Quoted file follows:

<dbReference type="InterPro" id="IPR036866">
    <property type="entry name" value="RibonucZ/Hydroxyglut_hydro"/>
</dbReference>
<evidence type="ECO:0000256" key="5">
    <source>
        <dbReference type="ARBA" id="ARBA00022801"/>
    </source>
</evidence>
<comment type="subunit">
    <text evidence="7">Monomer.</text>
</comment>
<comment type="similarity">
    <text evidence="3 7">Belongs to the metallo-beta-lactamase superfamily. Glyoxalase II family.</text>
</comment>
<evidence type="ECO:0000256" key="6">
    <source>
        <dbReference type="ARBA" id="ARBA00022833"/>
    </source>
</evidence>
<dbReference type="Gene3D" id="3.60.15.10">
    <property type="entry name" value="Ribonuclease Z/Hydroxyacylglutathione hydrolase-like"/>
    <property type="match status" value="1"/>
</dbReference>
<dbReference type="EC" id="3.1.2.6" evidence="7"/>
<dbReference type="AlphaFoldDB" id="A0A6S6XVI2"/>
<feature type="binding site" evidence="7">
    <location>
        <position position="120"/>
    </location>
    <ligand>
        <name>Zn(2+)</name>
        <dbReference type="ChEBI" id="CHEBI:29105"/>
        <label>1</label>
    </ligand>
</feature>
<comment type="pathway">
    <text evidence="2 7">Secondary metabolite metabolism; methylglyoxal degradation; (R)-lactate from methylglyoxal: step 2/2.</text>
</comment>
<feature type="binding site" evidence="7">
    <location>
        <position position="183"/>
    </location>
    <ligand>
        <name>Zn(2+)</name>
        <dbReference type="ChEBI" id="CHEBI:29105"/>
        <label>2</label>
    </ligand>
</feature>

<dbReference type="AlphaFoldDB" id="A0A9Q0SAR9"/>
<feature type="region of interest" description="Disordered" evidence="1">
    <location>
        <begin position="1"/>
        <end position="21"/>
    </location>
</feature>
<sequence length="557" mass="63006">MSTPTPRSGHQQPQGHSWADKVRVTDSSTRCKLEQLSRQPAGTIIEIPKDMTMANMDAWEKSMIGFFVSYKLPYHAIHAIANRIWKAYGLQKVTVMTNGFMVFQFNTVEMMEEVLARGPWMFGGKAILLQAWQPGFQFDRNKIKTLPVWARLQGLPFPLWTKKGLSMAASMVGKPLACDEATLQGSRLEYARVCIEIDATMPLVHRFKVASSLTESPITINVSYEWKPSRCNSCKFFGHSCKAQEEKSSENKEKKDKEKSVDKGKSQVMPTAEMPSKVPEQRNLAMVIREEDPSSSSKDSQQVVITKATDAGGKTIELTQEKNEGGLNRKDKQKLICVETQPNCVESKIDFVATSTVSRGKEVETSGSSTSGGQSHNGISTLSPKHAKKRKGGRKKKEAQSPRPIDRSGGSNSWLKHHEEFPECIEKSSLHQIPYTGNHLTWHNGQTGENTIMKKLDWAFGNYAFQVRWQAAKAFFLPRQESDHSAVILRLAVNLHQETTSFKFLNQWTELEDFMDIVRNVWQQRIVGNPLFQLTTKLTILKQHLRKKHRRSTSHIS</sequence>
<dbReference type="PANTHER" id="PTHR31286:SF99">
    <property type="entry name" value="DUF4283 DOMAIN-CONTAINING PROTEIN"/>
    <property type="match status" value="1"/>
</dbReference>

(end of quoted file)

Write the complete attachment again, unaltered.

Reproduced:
<dbReference type="InterPro" id="IPR036866">
    <property type="entry name" value="RibonucZ/Hydroxyglut_hydro"/>
</dbReference>
<evidence type="ECO:0000256" key="5">
    <source>
        <dbReference type="ARBA" id="ARBA00022801"/>
    </source>
</evidence>
<comment type="subunit">
    <text evidence="7">Monomer.</text>
</comment>
<comment type="similarity">
    <text evidence="3 7">Belongs to the metallo-beta-lactamase superfamily. Glyoxalase II family.</text>
</comment>
<evidence type="ECO:0000256" key="6">
    <source>
        <dbReference type="ARBA" id="ARBA00022833"/>
    </source>
</evidence>
<dbReference type="Gene3D" id="3.60.15.10">
    <property type="entry name" value="Ribonuclease Z/Hydroxyacylglutathione hydrolase-like"/>
    <property type="match status" value="1"/>
</dbReference>
<dbReference type="EC" id="3.1.2.6" evidence="7"/>
<dbReference type="AlphaFoldDB" id="A0A6S6XVI2"/>
<feature type="binding site" evidence="7">
    <location>
        <position position="120"/>
    </location>
    <ligand>
        <name>Zn(2+)</name>
        <dbReference type="ChEBI" id="CHEBI:29105"/>
        <label>1</label>
    </ligand>
</feature>
<comment type="pathway">
    <text evidence="2 7">Secondary metabolite metabolism; methylglyoxal degradation; (R)-lactate from methylglyoxal: step 2/2.</text>
</comment>
<feature type="binding site" evidence="7">
    <location>
        <position position="183"/>
    </location>
    <ligand>
        <name>Zn(2+)</name>
        <dbReference type="ChEBI" id="CHEBI:29105"/>
        <label>2</label>
    </ligand>
</feature>

<dbReference type="AlphaFoldDB" id="A0A9Q0SAR9"/>
<feature type="region of interest" description="Disordered" evidence="1">
    <location>
        <begin position="1"/>
        <end position="21"/>
    </location>
</feature>
<sequence length="557" mass="63006">MSTPTPRSGHQQPQGHSWADKVRVTDSSTRCKLEQLSRQPAGTIIEIPKDMTMANMDAWEKSMIGFFVSYKLPYHAIHAIANRIWKAYGLQKVTVMTNGFMVFQFNTVEMMEEVLARGPWMFGGKAILLQAWQPGFQFDRNKIKTLPVWARLQGLPFPLWTKKGLSMAASMVGKPLACDEATLQGSRLEYARVCIEIDATMPLVHRFKVASSLTESPITINVSYEWKPSRCNSCKFFGHSCKAQEEKSSENKEKKDKEKSVDKGKSQVMPTAEMPSKVPEQRNLAMVIREEDPSSSSKDSQQVVITKATDAGGKTIELTQEKNEGGLNRKDKQKLICVETQPNCVESKIDFVATSTVSRGKEVETSGSSTSGGQSHNGISTLSPKHAKKRKGGRKKKEAQSPRPIDRSGGSNSWLKHHEEFPECIEKSSLHQIPYTGNHLTWHNGQTGENTIMKKLDWAFGNYAFQVRWQAAKAFFLPRQESDHSAVILRLAVNLHQETTSFKFLNQWTELEDFMDIVRNVWQQRIVGNPLFQLTTKLTILKQHLRKKHRRSTSHIS</sequence>
<dbReference type="PANTHER" id="PTHR31286:SF99">
    <property type="entry name" value="DUF4283 DOMAIN-CONTAINING PROTEIN"/>
    <property type="match status" value="1"/>
</dbReference>